The Supreme Court today declined to take up a dispute between six water districts and the state of Oklahoma.
The water districts had challenged whether they should have to pay the state to use water drawn from the Grand River. The failure of the court to intervene means that the legal battle the water districts have fought since 2007 is now over.
Although the state Grand River Dam Authority, formed in 1935, claims title over the river, the water districts argued that they take water from a section of the river that the U.S. government has jurisdiction over because it owns and operates the Fort Gibson Dam.
The Court of Civil Appeals in Oklahoma ruled that the water within the reservoir behind the federally owned dam was owned by the state.
The water districts' attorney, Steven Harris of Doyle Harris Davis & Haughey in Tulsa, Okla., argued in his brief that the state court had failed to follow Supreme Court precedent in finding that the state owned the water.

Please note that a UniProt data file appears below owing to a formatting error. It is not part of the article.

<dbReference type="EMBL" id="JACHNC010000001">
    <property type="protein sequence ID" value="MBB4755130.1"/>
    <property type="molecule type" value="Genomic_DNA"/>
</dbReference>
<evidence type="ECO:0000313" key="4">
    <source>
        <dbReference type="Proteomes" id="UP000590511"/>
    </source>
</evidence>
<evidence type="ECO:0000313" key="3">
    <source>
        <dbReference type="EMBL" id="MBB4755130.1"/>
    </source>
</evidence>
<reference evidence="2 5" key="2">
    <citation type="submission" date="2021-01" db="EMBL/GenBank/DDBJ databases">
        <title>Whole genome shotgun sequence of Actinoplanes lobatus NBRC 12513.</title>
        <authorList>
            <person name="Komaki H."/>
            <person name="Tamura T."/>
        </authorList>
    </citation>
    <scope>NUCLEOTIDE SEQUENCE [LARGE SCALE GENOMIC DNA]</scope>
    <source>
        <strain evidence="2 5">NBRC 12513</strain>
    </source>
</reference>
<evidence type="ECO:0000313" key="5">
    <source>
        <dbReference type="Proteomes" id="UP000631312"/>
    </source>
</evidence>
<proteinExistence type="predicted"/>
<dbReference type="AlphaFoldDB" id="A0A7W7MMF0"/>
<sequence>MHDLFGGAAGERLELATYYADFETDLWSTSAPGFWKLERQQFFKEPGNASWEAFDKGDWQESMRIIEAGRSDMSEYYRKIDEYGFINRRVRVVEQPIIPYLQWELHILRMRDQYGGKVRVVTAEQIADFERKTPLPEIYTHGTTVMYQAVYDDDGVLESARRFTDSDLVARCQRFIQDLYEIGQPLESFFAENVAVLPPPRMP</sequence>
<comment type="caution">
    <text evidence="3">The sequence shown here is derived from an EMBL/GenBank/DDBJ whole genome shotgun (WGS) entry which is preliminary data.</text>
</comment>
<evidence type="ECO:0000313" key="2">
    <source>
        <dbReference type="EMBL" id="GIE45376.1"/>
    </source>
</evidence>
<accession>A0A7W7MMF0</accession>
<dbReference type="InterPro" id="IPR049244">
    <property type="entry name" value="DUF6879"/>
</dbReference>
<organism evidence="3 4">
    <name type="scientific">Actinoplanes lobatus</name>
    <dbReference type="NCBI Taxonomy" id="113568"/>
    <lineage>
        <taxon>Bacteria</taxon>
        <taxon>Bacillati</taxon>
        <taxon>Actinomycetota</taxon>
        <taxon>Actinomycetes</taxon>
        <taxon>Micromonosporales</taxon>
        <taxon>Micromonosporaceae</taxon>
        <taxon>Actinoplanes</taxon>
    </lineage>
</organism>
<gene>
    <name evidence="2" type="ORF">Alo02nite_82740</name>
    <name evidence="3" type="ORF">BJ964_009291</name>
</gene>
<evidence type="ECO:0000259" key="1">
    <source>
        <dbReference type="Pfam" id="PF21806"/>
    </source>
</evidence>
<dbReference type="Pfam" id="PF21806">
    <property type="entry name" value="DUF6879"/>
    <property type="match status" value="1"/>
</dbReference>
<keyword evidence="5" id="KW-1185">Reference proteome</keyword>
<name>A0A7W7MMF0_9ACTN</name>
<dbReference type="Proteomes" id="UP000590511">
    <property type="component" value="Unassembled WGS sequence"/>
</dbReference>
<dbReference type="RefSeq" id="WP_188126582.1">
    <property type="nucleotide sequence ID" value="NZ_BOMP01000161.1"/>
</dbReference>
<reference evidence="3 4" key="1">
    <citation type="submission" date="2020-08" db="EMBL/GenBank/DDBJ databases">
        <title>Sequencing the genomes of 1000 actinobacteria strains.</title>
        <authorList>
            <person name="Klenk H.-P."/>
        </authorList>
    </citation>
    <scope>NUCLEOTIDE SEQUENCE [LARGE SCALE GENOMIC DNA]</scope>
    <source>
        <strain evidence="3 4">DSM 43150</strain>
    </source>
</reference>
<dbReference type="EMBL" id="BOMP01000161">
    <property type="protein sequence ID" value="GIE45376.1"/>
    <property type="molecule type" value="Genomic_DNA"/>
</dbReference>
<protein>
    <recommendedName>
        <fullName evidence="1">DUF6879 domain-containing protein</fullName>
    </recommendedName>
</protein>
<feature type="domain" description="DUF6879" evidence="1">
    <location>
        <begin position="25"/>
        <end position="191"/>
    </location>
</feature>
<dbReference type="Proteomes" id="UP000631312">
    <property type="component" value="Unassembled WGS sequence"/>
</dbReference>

The state court ruling constitutes "a springboard for Oklahoma to exercise a state ownership right over water resources" that the Supreme Court has previously rejected, Harris wrote.
In response, the state's lawyer, James Reed of Tulsa-based Hall, Estill, Hardwick, Gable, Golden & Nelson, said the issue had been correctly decided by the state courts and that there was no federal question for the Supreme Court to answer.
It is settled state law that the dam authority "is expressly authorized to sell water from the Grand River," he wrote. "This right fits squarely within Oklahoma's broader right to regulate, control and appropriate water rights within its non-navigable waterways for the public benefit."
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